Somehow, browsers seemed largely their same dull selves until Microsoft Edge came along.
Yes, its creators decided that the best way to impress you was to get on your nerves, but at least it had twisted Chromium into something that felt vaguely new and speedy.
This week, along came Firefox to nudge me into upgrading to its latest version, Firefox 89.
I can't pretend my enthusiasm was high, despite the fact that I've been a committed Firefox user for a very long time.
It's not as if I find Firefox excessively pleasing in terms of aesthetics or anything functional really.
I merely want to support businesses that still have a vestige of heart and soul. I want to support businesses that appreciate privacy may have some role to play in maintaining other people's heart and soul.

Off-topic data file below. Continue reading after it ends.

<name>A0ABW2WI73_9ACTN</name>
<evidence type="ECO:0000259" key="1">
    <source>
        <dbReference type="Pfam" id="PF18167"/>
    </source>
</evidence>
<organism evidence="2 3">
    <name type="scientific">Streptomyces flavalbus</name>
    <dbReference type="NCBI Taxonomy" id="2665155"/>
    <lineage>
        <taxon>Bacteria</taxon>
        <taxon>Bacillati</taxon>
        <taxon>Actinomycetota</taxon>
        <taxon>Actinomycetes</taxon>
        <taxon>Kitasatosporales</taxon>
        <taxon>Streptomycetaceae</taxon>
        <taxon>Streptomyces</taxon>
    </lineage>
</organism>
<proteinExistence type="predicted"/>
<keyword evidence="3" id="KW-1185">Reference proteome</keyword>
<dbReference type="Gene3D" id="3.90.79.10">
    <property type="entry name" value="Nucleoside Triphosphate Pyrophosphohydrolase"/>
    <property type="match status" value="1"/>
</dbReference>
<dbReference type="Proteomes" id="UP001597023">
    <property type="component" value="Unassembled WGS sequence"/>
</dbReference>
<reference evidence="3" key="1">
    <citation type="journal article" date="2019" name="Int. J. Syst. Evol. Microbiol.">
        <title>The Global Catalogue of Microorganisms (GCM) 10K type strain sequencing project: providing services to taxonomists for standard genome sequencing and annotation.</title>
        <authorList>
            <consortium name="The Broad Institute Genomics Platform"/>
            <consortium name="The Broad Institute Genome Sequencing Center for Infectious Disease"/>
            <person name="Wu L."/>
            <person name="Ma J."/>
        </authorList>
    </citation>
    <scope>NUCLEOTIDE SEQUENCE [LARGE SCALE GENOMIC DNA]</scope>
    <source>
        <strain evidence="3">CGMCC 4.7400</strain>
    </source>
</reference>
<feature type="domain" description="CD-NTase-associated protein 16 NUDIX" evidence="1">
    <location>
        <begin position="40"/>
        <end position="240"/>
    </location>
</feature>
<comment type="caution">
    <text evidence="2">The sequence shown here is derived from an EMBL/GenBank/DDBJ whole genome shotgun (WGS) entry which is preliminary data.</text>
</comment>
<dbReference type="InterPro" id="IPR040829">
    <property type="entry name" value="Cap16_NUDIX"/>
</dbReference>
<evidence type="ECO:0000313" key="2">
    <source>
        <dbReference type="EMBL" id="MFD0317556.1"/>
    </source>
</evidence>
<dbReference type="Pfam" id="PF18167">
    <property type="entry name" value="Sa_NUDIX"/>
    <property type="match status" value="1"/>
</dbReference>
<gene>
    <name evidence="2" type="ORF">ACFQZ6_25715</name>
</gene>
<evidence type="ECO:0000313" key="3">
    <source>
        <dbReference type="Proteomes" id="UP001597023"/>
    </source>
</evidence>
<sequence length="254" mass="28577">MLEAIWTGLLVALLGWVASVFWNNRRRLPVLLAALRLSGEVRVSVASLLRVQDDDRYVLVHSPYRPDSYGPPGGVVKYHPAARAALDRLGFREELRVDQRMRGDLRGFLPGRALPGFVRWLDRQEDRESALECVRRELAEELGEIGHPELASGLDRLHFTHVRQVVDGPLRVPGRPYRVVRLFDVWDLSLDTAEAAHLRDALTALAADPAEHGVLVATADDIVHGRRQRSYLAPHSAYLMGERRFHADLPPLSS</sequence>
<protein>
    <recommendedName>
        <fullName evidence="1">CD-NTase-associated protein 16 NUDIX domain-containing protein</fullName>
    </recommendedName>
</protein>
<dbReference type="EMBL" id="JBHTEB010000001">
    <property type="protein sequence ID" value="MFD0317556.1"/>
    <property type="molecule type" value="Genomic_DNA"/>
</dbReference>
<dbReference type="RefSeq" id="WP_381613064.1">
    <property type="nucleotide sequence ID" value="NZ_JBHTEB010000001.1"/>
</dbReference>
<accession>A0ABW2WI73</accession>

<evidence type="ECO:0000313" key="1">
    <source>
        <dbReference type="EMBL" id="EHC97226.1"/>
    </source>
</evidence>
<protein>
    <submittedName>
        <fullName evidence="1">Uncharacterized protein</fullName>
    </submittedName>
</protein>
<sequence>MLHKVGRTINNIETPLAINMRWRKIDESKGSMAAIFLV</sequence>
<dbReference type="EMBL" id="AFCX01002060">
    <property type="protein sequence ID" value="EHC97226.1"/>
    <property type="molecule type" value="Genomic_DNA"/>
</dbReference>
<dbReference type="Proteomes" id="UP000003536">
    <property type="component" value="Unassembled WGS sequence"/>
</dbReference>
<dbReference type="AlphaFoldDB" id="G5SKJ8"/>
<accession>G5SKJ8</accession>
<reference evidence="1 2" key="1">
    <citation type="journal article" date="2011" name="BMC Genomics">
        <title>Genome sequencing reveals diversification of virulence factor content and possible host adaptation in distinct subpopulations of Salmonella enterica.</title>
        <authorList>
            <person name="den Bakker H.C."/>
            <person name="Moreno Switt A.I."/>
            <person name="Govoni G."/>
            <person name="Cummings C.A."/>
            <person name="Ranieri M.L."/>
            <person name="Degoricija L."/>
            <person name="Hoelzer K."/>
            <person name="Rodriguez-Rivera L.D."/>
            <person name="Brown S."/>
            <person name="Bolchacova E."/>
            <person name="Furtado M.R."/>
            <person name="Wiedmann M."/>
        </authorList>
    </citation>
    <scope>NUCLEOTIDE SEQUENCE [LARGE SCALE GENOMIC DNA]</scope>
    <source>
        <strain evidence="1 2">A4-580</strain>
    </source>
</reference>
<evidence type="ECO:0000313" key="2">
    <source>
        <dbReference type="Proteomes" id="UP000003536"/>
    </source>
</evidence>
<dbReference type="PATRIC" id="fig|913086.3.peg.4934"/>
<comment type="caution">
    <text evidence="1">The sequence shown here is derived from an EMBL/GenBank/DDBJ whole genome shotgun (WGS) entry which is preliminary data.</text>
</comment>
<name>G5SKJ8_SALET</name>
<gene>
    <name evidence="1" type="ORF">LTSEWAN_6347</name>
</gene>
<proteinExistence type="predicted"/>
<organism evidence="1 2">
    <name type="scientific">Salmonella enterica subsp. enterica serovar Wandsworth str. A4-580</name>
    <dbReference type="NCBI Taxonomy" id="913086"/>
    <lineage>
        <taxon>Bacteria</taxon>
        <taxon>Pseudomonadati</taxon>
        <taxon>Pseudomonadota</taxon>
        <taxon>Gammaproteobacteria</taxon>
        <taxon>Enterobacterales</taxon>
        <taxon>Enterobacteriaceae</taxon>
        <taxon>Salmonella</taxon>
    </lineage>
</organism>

Dutifully, I made the change without excessive pondering. It was likely to look the same, wasn't it? I've installed all the updates -- have there really been 89? -- without really noticing much difference at all.
I was having a busy day and suddenly realized I had nine tabs open. As I moved to close one or two, I realized that something was missing.
Please don't ask me what that something was, because, -- I suspect like many other people -- I tolerate things about technology that I don't like, but can't be bothered to do anything about. Was this stuff icons? Was it bookmarks? It was certainly more elements.
Yet now, that stuff below the browser window was suddenly gone. All I could see were pleasantly floaty rounded tabs -- which felt bigger and clearer -- and nothing else. There was simply more clean space.
It's not a revolution, of course. And I wouldn't dream of suggesting that you should immediately toss your Chromic or Edgy tendencies to the wind. (You're likely far too long gone for that.)